Anti-US base protest leader released on bond after 5-month detention
CAMP FOSTER, Okinawa — An anti-U.S. base protest leader whose five-month detention garnered international protests and condemnation from human-rights groups such as Amnesty International is free on bond.
The Fukuoka High Court on Saturday upheld a decision by the Naha District Court to release Hiroji Yamashiro, 64, chairman of a group opposed to relocating Marine Corps Air Station Futenma within Okinawa, on a bail of 7 million yen (about $64,000).
Judges dismissed an appeal filed by the Naha District Public Prosecutor’s Office, Yamashiro’s family said.
The Okinawa Peace Activity Center leader had been detained since Oct. 17, when he was taken into custody after police said he cut a strand of barbed wire on a perimeter fence at Okinawa’s Northern Training Area while protesting the construction of helicopter landing pads.
Three days later, police added other charges stemming from incidents they said happened months before. Those include obstructing officers and causing injuries after a scuffle between police and protesters, and the forcible obstruction of business — keeping officers from performing their duties — after Yamashiro was accused of blocking a Camp Schwab construction gate with more than 1,000 concrete blocks.
At an opening hearing on Friday, Yamashiro pleaded not guilty to most of the charges, but admitted to cutting the barbed wire.
“I have been detained unjustly for an extensive period of time,” he told the Naha District Court’s three-judge panel. “I am seriously concerned that what has happened to me will be repeated in the future to those who fight for anti-war and peace activities on Okinawa. I ask the court to never allow it to happen.”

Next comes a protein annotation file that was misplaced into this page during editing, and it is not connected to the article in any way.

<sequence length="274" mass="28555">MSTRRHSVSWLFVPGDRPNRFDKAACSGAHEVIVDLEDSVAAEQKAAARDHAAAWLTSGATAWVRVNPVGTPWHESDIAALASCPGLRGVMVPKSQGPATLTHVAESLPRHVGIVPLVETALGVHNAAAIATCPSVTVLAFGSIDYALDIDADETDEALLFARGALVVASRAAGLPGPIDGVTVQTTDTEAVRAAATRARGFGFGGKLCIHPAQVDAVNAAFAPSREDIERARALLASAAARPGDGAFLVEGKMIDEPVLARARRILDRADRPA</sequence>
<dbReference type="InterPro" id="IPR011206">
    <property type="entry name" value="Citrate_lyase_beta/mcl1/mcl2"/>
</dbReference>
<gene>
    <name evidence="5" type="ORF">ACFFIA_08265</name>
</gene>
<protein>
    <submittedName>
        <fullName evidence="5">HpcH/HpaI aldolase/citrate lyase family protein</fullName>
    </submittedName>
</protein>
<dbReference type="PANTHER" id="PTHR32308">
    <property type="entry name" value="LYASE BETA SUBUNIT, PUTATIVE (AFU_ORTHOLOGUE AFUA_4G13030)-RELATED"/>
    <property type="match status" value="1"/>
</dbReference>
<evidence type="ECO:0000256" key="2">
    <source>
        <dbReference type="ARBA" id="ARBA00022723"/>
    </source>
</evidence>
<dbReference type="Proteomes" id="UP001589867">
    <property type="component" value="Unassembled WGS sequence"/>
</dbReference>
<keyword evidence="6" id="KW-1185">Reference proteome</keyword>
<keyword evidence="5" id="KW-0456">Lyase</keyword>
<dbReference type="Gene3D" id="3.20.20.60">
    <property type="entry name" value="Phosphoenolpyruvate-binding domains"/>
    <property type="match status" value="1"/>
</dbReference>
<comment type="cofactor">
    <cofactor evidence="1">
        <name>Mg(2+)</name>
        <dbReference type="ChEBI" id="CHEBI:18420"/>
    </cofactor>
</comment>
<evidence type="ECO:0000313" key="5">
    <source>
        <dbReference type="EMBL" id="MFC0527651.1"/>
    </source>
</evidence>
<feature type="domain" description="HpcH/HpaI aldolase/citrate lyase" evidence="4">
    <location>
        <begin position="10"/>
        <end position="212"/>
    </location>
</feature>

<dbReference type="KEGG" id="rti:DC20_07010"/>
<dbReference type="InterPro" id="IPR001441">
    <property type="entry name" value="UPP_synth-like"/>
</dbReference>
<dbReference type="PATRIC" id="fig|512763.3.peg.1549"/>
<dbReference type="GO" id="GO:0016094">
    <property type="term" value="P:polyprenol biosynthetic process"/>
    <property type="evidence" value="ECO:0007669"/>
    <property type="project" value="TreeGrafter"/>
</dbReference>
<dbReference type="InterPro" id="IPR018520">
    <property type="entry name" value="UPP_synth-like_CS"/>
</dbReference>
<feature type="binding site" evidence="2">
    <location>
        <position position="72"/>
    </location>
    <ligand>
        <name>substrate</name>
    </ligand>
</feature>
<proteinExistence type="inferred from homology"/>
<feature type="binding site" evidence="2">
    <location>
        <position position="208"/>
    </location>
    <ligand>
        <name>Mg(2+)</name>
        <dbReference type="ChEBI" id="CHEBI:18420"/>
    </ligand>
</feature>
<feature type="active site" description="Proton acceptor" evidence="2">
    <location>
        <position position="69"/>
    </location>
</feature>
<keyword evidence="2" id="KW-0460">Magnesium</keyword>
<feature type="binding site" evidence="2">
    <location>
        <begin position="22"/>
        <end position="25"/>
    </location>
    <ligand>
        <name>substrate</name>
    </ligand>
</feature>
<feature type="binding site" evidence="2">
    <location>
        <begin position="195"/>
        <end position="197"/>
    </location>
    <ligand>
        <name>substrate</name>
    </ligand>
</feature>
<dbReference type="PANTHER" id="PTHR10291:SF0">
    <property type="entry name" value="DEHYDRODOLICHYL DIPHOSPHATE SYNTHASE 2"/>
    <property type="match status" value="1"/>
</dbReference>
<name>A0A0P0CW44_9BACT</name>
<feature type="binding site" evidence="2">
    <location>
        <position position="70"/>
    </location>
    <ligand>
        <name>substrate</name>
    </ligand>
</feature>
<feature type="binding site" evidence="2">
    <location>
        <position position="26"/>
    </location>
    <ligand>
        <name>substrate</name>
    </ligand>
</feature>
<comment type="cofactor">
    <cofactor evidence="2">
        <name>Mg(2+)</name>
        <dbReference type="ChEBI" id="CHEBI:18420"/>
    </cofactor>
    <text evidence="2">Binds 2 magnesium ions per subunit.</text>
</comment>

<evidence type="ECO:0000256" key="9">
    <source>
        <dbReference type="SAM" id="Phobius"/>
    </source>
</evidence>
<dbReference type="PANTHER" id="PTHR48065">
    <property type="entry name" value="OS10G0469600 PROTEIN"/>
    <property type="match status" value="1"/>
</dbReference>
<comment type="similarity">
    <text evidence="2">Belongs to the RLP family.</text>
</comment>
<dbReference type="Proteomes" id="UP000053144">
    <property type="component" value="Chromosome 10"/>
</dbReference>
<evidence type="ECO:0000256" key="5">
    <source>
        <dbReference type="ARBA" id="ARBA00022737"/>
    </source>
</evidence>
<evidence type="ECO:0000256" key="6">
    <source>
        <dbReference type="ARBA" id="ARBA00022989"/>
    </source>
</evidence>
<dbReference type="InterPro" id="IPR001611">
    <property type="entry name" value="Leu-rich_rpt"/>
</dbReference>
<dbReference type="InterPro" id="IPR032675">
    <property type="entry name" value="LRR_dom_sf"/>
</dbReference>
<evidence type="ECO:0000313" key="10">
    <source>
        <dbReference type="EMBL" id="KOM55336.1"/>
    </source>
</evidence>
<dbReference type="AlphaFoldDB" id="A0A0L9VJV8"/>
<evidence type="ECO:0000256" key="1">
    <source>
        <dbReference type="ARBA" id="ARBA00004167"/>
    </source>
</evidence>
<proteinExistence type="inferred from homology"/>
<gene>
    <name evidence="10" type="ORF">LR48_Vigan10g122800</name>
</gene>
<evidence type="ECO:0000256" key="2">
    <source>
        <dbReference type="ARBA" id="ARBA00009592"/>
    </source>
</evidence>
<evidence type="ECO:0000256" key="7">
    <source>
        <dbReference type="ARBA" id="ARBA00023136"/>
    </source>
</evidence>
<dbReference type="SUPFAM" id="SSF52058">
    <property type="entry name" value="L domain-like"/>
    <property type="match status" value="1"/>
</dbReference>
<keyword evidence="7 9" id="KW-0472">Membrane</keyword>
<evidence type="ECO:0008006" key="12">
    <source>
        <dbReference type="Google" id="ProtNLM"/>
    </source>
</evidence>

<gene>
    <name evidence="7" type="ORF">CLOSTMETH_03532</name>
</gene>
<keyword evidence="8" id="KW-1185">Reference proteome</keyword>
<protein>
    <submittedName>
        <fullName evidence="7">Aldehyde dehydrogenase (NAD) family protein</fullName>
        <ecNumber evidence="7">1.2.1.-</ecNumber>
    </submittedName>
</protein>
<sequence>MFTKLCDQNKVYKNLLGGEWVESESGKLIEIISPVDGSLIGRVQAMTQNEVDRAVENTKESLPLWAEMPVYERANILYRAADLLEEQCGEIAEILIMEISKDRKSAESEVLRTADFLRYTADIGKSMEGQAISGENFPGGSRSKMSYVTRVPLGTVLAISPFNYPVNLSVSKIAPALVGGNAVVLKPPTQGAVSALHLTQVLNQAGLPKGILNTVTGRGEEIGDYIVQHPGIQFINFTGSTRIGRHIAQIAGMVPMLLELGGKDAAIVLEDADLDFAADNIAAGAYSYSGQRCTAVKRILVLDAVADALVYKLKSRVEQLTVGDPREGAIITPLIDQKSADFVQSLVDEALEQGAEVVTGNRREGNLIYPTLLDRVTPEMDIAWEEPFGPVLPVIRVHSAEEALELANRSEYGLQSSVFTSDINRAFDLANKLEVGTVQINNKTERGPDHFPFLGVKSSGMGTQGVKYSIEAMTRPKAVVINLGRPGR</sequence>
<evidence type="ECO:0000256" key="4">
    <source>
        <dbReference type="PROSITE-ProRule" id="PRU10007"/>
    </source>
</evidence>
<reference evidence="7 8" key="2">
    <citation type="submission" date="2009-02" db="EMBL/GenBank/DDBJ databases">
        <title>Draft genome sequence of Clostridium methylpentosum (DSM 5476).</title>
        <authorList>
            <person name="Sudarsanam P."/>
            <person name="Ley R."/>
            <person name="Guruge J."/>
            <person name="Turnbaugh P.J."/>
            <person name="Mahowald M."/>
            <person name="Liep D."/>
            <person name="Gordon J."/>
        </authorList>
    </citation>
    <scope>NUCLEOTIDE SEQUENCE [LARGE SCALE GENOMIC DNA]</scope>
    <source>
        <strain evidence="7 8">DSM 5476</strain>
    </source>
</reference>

Yamashiro’s lawyers argued that such a long detention for what they say are minor offenses is a clear violation of Yamashiro’s right to freedom of expression.
“I heartily thank the support I have received all these days, from you, all the people from Okinawa, mainland Japan and all the way from New York, Washington and London,” Yamashiro told supporters gathered outside the Naha Detention Center on Saturday. “I will continue to fight until I win innocence.”
The U.S. and Japanese governments consider the base relocation on Okinawa a critical component of U.S. military force realignment in the Asia-Pacific, despite calls from protesters like Yamashiro to move the base off the island.
Moving Futenma's forces out of Okinawa would separate the 31st Marine Expeditionary Unit from its helicopters and aviation assets.
Yamashiro’s trial is set to resume on March 27.